Please note that this is the only time of year we do this. That’s right, we get letters and comments throughout the year calling certain stories “fake,” but they’re actually not. In fact, when I started this little holiday feature four years ago, I thought it would be a one-off, a flash in the pan, a convenient way to make light of just how difficult it is for some people to tell the difference between reality and fantasy.
Unfortunately, there still seems to be some lingering confusion over what is fake news (the stories below) and what is not fake news (things you don’t agree with).
So take these stories with a grain of salt, but do take them as examples of what happens when The Smoky Mountain News decides to actually print “fake news,” and remember, if you read something in our paper at any other time of the year, it’s not fake news (even that one about the meth bear).
SMN Staff Writer/Outdoors editor Holly Kays contributed to this fake news report, which is fake.
NCGOP rolls out lovable mascot to promote gerrymandering
After suffering the indignity (twice!) of being forced to redraw election maps that a North Carolina court deemed unconstitutional racist gerrymanders, officials in North Carolina’s Republican Party have decided to mount a charm offensive reminding the public just how adorable gerrymandering was, is and could still be. “Gawsh, folks! All this kerfuffle over lil’ ol’ Gerry?” said Gerry, the Magical Gerrymandering LizardTM recently unveiled as part of a multi-county multimedia marketing push set to begin later this month. Gerry explained that in the past, Democrats had loved and cared for him for more than a century, when their legislative dominance allowed them to sustain him with naught but the collective power of friendship. Once Gerry passed to a new master, the Republicans, they loved him too, nurturing him and even updating his appearance to reflect the changing times. But then, “ … the mean ol’ Wake County court got involved and gawsh! Now nobody loves ol’ Gerry,” said Gerry the Magical Gerrymandering LizardTM, wiping tears from his adorable googly eyes staring through your very soul. “Nobody.”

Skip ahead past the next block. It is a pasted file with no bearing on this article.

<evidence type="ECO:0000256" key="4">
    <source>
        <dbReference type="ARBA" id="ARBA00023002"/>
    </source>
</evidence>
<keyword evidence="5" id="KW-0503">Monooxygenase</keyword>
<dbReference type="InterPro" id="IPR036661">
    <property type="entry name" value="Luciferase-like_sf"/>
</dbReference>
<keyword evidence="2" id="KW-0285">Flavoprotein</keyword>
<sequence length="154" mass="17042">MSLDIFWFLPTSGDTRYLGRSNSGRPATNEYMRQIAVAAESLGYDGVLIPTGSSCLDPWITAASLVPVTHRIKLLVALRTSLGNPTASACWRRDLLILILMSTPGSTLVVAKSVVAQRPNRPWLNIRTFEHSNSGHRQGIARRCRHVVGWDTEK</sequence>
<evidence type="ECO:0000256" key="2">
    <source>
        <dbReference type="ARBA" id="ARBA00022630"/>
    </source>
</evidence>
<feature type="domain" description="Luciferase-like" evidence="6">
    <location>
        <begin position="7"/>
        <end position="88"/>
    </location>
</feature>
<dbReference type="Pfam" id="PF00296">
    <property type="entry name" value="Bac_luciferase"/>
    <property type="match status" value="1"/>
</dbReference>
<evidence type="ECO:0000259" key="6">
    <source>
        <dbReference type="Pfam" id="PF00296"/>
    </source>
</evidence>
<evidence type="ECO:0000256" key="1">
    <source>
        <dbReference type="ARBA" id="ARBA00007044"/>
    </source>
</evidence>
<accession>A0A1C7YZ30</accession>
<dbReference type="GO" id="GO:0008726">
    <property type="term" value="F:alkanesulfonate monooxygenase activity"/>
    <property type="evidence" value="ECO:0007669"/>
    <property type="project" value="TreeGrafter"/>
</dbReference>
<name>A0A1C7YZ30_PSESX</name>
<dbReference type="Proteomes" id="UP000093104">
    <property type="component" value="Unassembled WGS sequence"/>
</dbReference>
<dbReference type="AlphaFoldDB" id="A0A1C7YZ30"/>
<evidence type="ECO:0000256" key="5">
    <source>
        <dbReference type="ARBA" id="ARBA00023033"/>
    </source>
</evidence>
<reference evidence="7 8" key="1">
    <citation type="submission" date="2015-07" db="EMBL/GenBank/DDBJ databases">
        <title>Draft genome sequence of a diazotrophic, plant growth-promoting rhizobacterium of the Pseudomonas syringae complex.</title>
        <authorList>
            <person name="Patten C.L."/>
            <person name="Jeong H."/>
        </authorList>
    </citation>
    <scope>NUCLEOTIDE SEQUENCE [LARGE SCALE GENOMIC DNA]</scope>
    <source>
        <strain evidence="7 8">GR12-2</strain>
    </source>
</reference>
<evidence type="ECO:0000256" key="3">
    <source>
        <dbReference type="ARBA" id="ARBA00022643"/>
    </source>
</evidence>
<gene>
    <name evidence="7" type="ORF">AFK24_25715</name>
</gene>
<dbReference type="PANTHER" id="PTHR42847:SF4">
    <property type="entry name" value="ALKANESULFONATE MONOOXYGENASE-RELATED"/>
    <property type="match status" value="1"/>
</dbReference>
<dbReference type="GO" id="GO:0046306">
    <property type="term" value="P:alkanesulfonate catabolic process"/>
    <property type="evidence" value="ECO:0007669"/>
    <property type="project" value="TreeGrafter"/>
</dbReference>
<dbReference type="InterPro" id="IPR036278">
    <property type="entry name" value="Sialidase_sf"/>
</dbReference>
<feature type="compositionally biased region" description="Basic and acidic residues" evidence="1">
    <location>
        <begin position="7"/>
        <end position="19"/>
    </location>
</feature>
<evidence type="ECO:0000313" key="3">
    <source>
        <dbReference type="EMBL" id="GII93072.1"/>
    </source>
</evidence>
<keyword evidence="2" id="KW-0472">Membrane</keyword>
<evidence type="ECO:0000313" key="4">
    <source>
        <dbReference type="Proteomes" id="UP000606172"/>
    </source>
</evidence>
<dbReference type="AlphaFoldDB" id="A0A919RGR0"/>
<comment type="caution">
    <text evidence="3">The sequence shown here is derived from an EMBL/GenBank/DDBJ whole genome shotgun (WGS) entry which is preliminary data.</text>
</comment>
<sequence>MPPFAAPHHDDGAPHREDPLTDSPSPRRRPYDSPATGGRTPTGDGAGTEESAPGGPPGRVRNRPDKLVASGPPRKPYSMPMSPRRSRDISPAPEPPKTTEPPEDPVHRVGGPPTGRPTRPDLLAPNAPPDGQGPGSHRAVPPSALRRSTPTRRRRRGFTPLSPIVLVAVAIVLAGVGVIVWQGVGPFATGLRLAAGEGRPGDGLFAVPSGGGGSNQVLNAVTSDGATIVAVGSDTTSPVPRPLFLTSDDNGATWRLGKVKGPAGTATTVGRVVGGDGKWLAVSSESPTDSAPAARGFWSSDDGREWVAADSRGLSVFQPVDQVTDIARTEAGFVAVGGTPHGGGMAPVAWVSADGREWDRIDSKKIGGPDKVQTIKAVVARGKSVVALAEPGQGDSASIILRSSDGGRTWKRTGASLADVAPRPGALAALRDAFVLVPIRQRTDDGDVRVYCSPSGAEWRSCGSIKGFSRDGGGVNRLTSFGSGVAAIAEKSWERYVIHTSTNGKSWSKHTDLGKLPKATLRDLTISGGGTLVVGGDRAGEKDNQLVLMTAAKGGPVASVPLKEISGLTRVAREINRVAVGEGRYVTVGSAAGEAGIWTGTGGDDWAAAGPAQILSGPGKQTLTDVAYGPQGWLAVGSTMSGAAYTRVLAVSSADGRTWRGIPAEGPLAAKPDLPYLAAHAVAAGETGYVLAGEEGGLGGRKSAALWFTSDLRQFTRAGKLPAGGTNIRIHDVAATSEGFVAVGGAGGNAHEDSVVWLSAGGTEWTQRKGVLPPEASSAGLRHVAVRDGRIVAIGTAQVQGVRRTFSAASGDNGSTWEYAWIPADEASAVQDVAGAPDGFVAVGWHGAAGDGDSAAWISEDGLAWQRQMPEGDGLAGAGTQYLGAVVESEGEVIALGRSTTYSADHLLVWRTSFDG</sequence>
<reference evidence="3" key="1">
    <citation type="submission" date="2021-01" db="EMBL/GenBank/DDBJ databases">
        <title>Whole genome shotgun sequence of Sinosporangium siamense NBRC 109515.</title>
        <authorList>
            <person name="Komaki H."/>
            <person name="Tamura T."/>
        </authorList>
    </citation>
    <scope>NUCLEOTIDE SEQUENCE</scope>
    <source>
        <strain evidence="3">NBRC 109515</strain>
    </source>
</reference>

Sylva to decide future elections by rock, paper, scissors
For the second time in three election cycles, a Sylva municipal election ended with a tie and a coin toss. This prompted town leaders to pass an ordinance that in the future will allow the town to forego the electoral process, which has traditionally struggled with low participation and lackluster ratings, to instead decide town board seats through rock, paper, scissors tournaments.
“I had a great time flipping that silver dollar during this year’s tie, but it’s not fair for me to have all the fun,” said Jackson County Board of Elections Chairman Kirk Stephens. “Rock, paper, scissors is unquestionably the way of the future. With turnout consistently in the teens, the results currently represent only a small minority of voters. This method will keep elections competitive while also ramping up voter interest by reimagining civic duty as a spectator sport.”